‘Hundreds seriously injured, many dead in horrific incident’

Another day dawns

As dawn broke and the sun shone over South East England on the morning of Monday 29th February 2016 the usual calm was shattered.  A massive building collapsed on top of London Underground’s Waterloo station.  Hundreds were seriously injured, many dead.

Welcome to the start of Exercise Unified Response – the largest ever disaster exercise in the 150 year history of London Fire Brigade (LFB).  This four-day exercise organised and operated by LFB, on behalf of London Resilience Partnership took place at the disused Littlebrook Power Station in Kent, England.

The background


Emergency services working together at Exercise Unified Response

Hundreds of emergency service responders from Police, Ambulance and Fire attended daily, alongside specialist rescue teams and crews from Italy, Hungry and Cyprus.

The exercise was designed to test the multi-agency response to a major incident.  Although it involved a London-based scenario, the experiences and learning points could be used across the UK and beyond.

On the frontline

Such exercises are essential to ensure emergency services, local authorities and support agencies have the opportunity to test their responses, as London Fire Brigade Commissioner, Rob Dobson, highlights:

‘Exercises of this scale are important to ensure that we are always ready to respond no matter what happens.  You can’t get this sort of experience from a text book, we need to play it like it’s real and ensure that should the worst happen, our response is effective and well coordinated….’

Commissioner Dobson went on to say:

‘…Exercise Unified Response is not just about the rescues; an incident of this size affects everyone from thousands of stranded commuters who can’t get home, to distraught relatives who can’t reach loved ones. We are working with TfL, local councils and various voluntary organisations to simulate the wider and longer term impacts that any major disaster would have on the community.’

Keeping it real

In order to enhance the exercise hundreds of ‘casualties’ were made up with simulated injuries.  Many of these were student paramedics, made up by a team of students studying theatre makeup.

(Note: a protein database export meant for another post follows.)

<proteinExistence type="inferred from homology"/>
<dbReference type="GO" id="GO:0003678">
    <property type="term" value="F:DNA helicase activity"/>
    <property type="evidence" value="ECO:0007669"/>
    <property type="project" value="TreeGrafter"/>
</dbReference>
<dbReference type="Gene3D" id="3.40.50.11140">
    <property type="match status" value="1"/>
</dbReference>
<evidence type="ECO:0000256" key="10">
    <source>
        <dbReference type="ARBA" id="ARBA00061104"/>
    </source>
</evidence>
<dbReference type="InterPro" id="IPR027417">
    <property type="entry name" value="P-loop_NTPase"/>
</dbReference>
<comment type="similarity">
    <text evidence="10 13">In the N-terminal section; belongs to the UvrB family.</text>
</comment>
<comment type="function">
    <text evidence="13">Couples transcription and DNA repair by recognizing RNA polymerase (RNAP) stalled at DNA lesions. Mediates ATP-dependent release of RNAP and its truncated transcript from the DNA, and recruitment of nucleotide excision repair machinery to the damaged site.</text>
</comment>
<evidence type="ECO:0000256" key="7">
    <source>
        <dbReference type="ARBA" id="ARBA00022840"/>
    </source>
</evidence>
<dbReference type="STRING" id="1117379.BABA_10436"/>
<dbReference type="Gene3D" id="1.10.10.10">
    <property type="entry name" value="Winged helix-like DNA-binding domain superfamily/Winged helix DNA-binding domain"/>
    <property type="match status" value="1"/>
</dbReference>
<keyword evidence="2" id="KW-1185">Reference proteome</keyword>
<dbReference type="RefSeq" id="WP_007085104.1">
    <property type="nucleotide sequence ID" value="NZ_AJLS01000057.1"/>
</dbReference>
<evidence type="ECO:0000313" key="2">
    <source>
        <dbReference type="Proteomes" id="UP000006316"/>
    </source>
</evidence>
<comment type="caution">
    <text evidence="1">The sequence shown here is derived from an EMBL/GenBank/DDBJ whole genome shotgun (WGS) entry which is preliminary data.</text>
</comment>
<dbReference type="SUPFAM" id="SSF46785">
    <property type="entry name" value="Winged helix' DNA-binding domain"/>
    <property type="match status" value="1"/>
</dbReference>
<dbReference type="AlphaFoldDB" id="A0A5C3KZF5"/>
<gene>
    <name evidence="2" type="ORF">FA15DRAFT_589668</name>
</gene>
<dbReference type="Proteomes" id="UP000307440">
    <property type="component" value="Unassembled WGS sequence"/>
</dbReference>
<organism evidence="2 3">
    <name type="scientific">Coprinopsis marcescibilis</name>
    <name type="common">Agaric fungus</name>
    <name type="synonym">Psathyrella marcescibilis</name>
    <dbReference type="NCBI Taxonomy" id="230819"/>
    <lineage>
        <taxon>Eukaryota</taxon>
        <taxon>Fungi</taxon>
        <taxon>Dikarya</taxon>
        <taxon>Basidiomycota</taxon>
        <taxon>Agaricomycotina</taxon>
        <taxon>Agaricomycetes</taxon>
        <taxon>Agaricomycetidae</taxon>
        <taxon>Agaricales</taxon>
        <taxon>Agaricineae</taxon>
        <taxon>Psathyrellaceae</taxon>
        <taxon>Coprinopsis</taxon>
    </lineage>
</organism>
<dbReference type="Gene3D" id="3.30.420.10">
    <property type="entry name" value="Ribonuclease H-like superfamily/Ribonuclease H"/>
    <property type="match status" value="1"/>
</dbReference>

Some examples of what the emergency personnel faced can be seen below.  Please note these contain graphic images of simulated injuries which some people may find upsetting.

Triage and scene management

At a major incident, where resources outstrip demand, it is essential that emergency service personnel have a rapid means to manage multiple patients.   Triage and scene management are vital tools to achieve this.

Triage sieve is a rapid system of assessing a patient’s condition and places them into one of four universally recognised categories:

  • Immediate (P1)
  • Urgent (P2)
  • Delayed (P3)
  • Dead


    Triage sieve

This process ensures that treatment is provided based on urgency of need; to ensure the highest possible number of survivors within the limit of resources.  Triage sieve will often be repeated throughout a major incident, to ensure any improvement/deterioration is accounted for and to maximise the use of the immediately available resources.

Key stats – Exercise Unified Response

The delivery of a major incident exercise across multiple agencies and countries is a significant undertaking.  To give you an idea of the magnitude of this exercise, we’ve summarised it below.  Please feel free to share this infographic with others, but please credit DS Medical.

Exercise Unified Response Infographic

Exercise Unified Response in numbers

Today’s world

Sadly, both deliberate and naturally occurring events across the world regularly mean that emergencies services, allied agencies and many other support networks are regularly faced with mass casualty scenarios.  The aftermath of which is felt by all those involved.

Without training scenarios like Exercise Unified Response these groups would not have the opportunity to ensure their skills are at there most effective for when they are needed.  Multi-agency working and such large-scale joint exercises are set to be the norm across the UK and EU to ensure the provision of high-quality major incident response.

Exercise Unified Response represents many smaller scale training exercises that are already carried out on a regular basis by local authorities, emergency agencies and hospitals across the UK and Europe.  Sharing the lessons learned from these exercises ensures we develop and improve our level of emergency preparedness – making sure we are best prepared for real-life occurrences.

More info

We offer a range of products to specifically support major incident management.  You can view these on the DS Medical website.  If you need further assistance, you can also contact our team on 01329 311451 who will be happy to help.

More information on Exercise Unified Response, multi-agency working and major incident management can be found as follows:

London Fire Brigade Exercise Unified Response

National Ambulance Resilience Unit (NARU) – Exercise Unified Response Article

The JESIP programme and principles

The Daily Telegraph – Exercise Unified Response in pictures

Daily Mail Online – Video and images from Exercise Unified Response

Sources and credits

  • All photographs are ©2016 London Fire Brigade
  • Exercise information courtesy of London Fire Brigade
  • Triage sieve image courtesy of National Ambulance Resilience Unit (NARU)
  • Quotes courtesy of Daily Mail Online
  • Infographic ©2016 DS Medical Ltd

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